Sharon and I are members of Redeemer Presbyterian Church where we serve as fellowship group leaders and serve communion. I also lead the scripture reader’s ministry there.

Tell us how you came to be a Christian

It was in 1976, soon after graduating from college. I grew up a nominal Catholic and was quite interested, though frightened by the thought of God, when I was young. I made a clean break from anything to do w/ Christianity after receiving the sacrament of Confirmation when I was about 14. I dabbled a bit in eastern mysticism but nothing serious.

When I began to date my wife, Sharon, I knew she grew up in a strong Christian home and was a regular churchgoer. I didn’t understand it but since I was interested in her I would go along from time to time. She introduced me to some of her friends who were studying the Bible together. I felt compelled to attend one of their sessions which was unusual because I would never be interested in that. They had a guest teacher the night I was there, but I remember not being that engaged by the teaching. But I was drawn immediately to the scripture passages being read. I believe it was from Galatians 1. I remember the words of the text hit me as passionate and forceful. I had not been confronted by the power and insight of the Bible prior to that. From that moment God began to work in my life and convict me of my sin. At first I wanted to run away, but I couldn’t. Then I read John’s Gospel - in one sitting. As I read it, I could see and feel it in my mind’s eye. I thought Jesus was going to come right out of the pages of the Bible and take me with him. At his crucifixion I was in tears. But after the resurrection appearances, an inexplicable joy just overwhelmed my whole body. I knew this story was true and that my life would never be the same again.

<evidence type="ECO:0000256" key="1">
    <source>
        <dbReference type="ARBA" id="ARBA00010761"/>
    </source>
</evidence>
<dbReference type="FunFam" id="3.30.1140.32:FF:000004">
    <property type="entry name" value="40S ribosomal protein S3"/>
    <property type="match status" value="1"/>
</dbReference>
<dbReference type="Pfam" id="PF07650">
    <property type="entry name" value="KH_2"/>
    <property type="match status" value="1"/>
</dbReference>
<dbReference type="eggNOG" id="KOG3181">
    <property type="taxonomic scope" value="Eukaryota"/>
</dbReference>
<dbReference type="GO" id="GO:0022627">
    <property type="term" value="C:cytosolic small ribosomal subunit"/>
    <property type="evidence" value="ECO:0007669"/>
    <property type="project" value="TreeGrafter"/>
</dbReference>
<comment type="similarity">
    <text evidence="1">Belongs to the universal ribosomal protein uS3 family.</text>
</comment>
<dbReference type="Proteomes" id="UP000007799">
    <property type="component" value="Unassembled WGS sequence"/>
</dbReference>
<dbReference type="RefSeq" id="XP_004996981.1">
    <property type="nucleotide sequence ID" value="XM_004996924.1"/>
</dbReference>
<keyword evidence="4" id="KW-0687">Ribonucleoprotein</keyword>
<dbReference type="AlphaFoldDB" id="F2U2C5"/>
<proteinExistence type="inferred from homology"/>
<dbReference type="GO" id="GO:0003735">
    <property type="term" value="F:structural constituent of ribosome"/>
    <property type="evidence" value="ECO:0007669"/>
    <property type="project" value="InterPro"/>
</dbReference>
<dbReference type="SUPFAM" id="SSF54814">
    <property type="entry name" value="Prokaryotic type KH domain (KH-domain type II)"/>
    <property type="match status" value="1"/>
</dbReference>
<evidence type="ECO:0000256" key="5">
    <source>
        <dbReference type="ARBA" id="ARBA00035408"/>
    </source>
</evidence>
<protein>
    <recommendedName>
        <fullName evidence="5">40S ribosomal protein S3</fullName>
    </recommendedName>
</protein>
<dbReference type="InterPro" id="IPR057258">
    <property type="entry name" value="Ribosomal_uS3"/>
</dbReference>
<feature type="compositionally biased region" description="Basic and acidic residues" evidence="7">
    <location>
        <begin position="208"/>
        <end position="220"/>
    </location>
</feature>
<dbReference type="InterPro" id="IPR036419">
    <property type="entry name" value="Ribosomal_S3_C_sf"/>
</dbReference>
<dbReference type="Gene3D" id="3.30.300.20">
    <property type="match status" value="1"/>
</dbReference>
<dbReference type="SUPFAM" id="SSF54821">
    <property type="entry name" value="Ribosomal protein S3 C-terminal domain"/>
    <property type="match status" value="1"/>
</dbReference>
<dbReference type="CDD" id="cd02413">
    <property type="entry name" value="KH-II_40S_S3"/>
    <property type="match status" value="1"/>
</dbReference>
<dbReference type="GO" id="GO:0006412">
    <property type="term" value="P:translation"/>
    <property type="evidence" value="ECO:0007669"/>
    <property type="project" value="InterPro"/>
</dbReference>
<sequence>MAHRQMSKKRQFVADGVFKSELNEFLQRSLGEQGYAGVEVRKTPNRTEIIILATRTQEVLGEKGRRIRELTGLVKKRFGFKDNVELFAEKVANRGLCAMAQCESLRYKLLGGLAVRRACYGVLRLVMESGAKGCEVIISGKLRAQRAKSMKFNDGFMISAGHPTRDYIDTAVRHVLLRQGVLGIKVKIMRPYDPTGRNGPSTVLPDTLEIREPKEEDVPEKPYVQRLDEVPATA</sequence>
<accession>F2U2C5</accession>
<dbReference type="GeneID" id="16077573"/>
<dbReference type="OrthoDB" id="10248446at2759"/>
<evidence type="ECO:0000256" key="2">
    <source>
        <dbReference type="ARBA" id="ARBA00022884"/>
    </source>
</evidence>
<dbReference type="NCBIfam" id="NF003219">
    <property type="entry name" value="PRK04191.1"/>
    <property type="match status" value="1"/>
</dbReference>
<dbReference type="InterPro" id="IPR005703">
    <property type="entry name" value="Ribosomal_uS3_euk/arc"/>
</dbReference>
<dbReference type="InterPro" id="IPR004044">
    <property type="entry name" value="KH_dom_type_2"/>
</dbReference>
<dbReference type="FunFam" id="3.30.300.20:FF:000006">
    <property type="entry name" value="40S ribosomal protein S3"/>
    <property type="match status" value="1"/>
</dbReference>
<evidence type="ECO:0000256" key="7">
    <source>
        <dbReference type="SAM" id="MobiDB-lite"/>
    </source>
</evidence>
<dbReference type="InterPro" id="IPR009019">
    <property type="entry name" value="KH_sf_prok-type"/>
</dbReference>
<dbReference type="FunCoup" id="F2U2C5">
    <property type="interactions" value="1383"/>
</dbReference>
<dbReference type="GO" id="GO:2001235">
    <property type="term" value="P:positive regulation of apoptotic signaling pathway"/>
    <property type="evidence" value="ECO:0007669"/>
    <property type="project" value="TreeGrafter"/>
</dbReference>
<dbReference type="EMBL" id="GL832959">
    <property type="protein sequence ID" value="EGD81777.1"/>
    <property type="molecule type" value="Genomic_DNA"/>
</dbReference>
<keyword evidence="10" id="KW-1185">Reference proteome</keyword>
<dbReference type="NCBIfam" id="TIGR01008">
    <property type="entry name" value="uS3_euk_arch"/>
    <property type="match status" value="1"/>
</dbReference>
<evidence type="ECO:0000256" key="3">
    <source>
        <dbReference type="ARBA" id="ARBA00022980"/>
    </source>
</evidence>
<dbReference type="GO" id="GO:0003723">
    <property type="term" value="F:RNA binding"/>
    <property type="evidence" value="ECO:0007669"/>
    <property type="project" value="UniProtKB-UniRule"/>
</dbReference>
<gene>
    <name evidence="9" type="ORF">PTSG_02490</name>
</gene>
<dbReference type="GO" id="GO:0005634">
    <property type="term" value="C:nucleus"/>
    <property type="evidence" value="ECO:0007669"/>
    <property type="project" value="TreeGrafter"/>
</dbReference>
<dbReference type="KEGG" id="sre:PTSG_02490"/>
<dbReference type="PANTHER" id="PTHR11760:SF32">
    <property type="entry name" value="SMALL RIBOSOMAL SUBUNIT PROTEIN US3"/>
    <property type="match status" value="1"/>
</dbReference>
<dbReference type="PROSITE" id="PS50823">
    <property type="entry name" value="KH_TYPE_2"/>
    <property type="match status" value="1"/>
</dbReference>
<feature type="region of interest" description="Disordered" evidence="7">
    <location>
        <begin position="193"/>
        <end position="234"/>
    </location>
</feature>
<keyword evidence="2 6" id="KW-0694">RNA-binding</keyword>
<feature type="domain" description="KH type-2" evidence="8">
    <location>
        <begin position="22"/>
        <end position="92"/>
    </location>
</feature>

When did you first discover your abilities in acting and your love for it? Have you received any formal education in this discipline?

I started acting in college as a way of overcoming my fear of being in front of people, sociophobia. I think people recognized my talent but they were also aware of how raw I was. I also needed a lot of voice work. My plan after college was to do post graduate work at a drama school in London. My “born again” experience which happened in the intervening months, did not derail those plans at all. In fact, I was more energized than ever. I knew God would use it, though I wasn’t sure how. I completed my post-graduate work in theater and then did some work on stage in Great Britain, New York and in regional theaters.

Within two years I was married with a child on the way. Before long I realized that an actor is really nothing more than a hired hand. His job is to brilliantly communicate other people’s ideas regardless of their intent. It was both demanding and unfulfilling. At the same time, God was calling me to Himself. He let me know that “you cannot serve two masters.” So I was compelled to leave the theater and acting altogether.

That left a huge void in my life. I didn’t know what I would do. To fill the void, I became much more active in my local church. My pastor preached the Bible with conviction. He also invited outstanding guest speakers to come in on a fairly regular basis. So I was exposed to great preaching and Bible teaching from the pulpit and also on tape. I found myself being so moved by the insight from their sermons and the conviction in their voices. The way they connected with the Bible and were able to inspire and exhort others was absolutely riveting. There was so much power coming out of their personal devotion to the Word of God.